Cool-Season Vegetable Crops
Cool-Season Vegetable Crops
This Project centers more around the particular production area than the crops/pests although they are nevertheless important as well. The Salinas Valley in Monterey Co. and other nearby production areas (valleys) in neighboring counties along the central coast produce a large percentage of the cool-season vegetable cops in the U.S. especially during certain seasons. In Monterey Co., leaf lettuce, head lettuce, broccoli, celery, misc. vegetables, cauliflower, spinach, salad products, spring mix, artichokes, cabbage, peas, carrots, kale, radicchio, green onions, asparagus, and dry onions are important crops and all of these produce more than $10 million agricultural value per year. Cruciferous crops are valued at ~$1 billion in California and in the Salinas Valley, cruciferous crops are grown on ~85,000 acres valued at >$485 million. These are high value crops which depend on the excellent quality including aesthetic appearance, timeliness of harvest, absence of contaminants, and user-friendly packaging and marketing methods. These production areas are characterized by a moderate climate, moderated by the marine influence, year-around production, significant agricultural "traffic", and high degree of urbanization and tourism, i.e., some highly attractive areas for recreation and leisure nearby. These conditions are favorable for build-up of numerous species of insect pests and this stresses IPM programs to the maximum. In addition, new invasive species of insect pests are a common occurance in California and also hinder IPM programs. Ongoing research efforts are needed to mitigate these issues. Most of my research in this area is done in cooperation with Dr. Shimat Joseph, a Univ. of California Cooperative Extension Entomologist located in the Monterey Co. office. Click on link to left for more details.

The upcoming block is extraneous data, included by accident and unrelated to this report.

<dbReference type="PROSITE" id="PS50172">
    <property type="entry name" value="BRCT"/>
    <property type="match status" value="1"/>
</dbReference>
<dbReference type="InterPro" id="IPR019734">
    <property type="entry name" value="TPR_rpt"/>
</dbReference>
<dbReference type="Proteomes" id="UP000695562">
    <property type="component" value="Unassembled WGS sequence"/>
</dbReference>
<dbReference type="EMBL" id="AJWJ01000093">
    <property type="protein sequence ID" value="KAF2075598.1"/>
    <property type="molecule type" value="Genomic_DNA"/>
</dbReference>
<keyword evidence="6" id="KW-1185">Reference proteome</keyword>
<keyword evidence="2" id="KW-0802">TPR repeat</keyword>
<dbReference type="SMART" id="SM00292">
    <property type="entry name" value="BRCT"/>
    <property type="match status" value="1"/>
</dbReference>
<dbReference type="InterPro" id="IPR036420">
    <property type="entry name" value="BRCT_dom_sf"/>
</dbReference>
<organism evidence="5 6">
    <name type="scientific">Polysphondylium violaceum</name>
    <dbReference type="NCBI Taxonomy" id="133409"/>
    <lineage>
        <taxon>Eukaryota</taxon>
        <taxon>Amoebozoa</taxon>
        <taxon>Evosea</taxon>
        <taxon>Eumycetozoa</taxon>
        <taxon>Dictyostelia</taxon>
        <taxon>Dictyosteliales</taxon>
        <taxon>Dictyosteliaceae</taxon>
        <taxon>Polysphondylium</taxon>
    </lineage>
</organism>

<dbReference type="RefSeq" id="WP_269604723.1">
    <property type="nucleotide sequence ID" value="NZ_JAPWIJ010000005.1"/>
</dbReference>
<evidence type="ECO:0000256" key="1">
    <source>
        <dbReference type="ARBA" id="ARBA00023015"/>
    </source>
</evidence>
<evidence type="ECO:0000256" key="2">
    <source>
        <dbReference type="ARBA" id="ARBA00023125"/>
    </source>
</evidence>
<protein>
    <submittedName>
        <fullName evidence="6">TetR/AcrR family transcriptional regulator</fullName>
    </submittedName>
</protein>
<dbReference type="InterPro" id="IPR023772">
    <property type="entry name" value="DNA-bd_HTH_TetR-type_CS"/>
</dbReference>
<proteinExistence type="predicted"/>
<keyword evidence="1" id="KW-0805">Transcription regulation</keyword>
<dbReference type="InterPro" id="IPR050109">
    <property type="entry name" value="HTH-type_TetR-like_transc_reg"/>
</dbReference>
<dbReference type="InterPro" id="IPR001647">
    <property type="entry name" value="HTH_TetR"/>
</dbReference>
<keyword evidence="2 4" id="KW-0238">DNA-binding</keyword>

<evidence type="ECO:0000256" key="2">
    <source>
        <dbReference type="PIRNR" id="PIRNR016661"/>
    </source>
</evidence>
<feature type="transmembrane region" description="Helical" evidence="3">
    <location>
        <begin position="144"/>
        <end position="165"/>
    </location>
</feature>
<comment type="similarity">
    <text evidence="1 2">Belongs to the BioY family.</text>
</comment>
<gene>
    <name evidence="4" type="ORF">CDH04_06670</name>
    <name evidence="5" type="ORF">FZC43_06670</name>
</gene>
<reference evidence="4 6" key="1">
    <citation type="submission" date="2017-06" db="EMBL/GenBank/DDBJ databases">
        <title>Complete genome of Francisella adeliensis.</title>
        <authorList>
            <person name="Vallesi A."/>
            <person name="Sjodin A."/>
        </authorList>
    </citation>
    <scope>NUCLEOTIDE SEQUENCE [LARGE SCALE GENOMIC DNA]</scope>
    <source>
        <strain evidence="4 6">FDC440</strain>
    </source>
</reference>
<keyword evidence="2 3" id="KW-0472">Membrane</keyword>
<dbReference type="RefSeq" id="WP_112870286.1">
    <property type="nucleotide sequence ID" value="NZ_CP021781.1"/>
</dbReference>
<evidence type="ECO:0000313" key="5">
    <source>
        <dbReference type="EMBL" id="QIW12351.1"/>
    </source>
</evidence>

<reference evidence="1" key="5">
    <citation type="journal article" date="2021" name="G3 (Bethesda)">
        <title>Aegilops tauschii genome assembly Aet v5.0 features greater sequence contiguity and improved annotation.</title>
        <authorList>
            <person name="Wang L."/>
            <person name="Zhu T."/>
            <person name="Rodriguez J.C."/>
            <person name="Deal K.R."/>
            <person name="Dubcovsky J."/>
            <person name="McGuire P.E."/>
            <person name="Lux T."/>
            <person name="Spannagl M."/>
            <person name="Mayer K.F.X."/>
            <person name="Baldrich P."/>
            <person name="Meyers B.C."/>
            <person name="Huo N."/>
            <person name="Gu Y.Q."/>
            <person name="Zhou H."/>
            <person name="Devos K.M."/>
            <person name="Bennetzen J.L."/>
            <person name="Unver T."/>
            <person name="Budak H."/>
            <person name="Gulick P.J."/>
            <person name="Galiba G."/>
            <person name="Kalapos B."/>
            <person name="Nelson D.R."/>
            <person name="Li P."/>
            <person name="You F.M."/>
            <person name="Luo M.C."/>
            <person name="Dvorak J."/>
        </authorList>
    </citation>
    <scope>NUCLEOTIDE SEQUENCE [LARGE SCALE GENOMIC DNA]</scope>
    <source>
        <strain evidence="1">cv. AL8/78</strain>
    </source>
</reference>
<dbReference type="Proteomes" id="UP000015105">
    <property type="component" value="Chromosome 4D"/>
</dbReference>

Details on Ongoing Research Programs
The cabbage maggot is a world-wide pest and an insect that has been the target of considerable research over years in the U.S., Europe, Canada, etc. Applications of broad-spectrum soil insecticides have been used but refined IPM programs are needed for this pests. Advancements have been made in cultural controls, biological control, semiochemical approaches, and use of reduced risk insecticides against this pest but the cabbage maggot is still a significant concern. We have been researching this pest in the Salinas Valley with the following objectives:
1: Evaluate the relative susceptibility of cole crops, broccoli, and cauliflower to maggot attack.
2: Identify host plant resistance or tolerance to maggot infestation within commercially grown cultivars of broccoli and cauliflower.
3: Evaluate resistance/tolerance to maggot pests in commercial cultivars.
4: Investigate the effects on maggot infestation of a post-harvest interval before planting broccoli after lettuce. Objective
5: Determine the efficacy of low-risk insecticides and plant health products for preventing or mitigating maggot damage to broccoli.
6: Information delivery
The Bagrada bug is a relatively new invasive pest to California. First found in June 2008 in Los Angeles Co., this pest has stressed cole crop production in the southern California/Arizona desert production regions. The range of this pest has gradually increased and now it has advanced up the central coast and has invaded the Salinas Valley and associated cool-season vegetable production areas. IPM programs are needed for this pest in this area. Ongoing research is detailed below:
1.) Bagrada bug biology in Salinas Valley - populations on key crop, ornamental, and weed host plants, number of generations per year, overwintering, etc.
2.) Infestation & damage severity of Bagrada bug to broccoli & cauliflower in Salinas Valley - identify windows of vulnerability, yield impacts to broccoli and cauliflower, etc.
3.) Design management plans for Bagrada bug on broccoli and cauliflower in the Salinas Valley - relay cropping to reduce the damage from Bagrada bug, conventional insecticides, biological insecticides.
4.) Extend results.